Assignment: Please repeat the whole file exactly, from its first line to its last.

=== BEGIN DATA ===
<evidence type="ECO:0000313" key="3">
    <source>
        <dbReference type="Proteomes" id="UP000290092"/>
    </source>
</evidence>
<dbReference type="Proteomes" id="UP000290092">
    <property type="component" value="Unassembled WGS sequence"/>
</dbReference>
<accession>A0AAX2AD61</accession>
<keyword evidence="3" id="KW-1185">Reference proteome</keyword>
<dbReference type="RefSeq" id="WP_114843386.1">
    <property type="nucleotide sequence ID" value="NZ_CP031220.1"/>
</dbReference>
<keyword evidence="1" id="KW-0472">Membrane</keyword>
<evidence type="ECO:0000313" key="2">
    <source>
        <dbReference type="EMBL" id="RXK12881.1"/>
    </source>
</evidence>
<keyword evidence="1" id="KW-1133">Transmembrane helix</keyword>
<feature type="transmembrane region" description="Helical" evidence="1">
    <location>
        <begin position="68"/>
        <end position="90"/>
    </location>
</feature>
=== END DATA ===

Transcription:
<evidence type="ECO:0000313" key="3">
    <source>
        <dbReference type="Proteomes" id="UP000290092"/>
    </source>
</evidence>
<dbReference type="Proteomes" id="UP000290092">
    <property type="component" value="Unassembled WGS sequence"/>
</dbReference>
<accession>A0AAX2AD61</accession>
<keyword evidence="3" id="KW-1185">Reference proteome</keyword>
<dbReference type="RefSeq" id="WP_114843386.1">
    <property type="nucleotide sequence ID" value="NZ_CP031220.1"/>
</dbReference>
<keyword evidence="1" id="KW-0472">Membrane</keyword>
<evidence type="ECO:0000313" key="2">
    <source>
        <dbReference type="EMBL" id="RXK12881.1"/>
    </source>
</evidence>
<keyword evidence="1" id="KW-1133">Transmembrane helix</keyword>
<feature type="transmembrane region" description="Helical" evidence="1">
    <location>
        <begin position="68"/>
        <end position="90"/>
    </location>
</feature>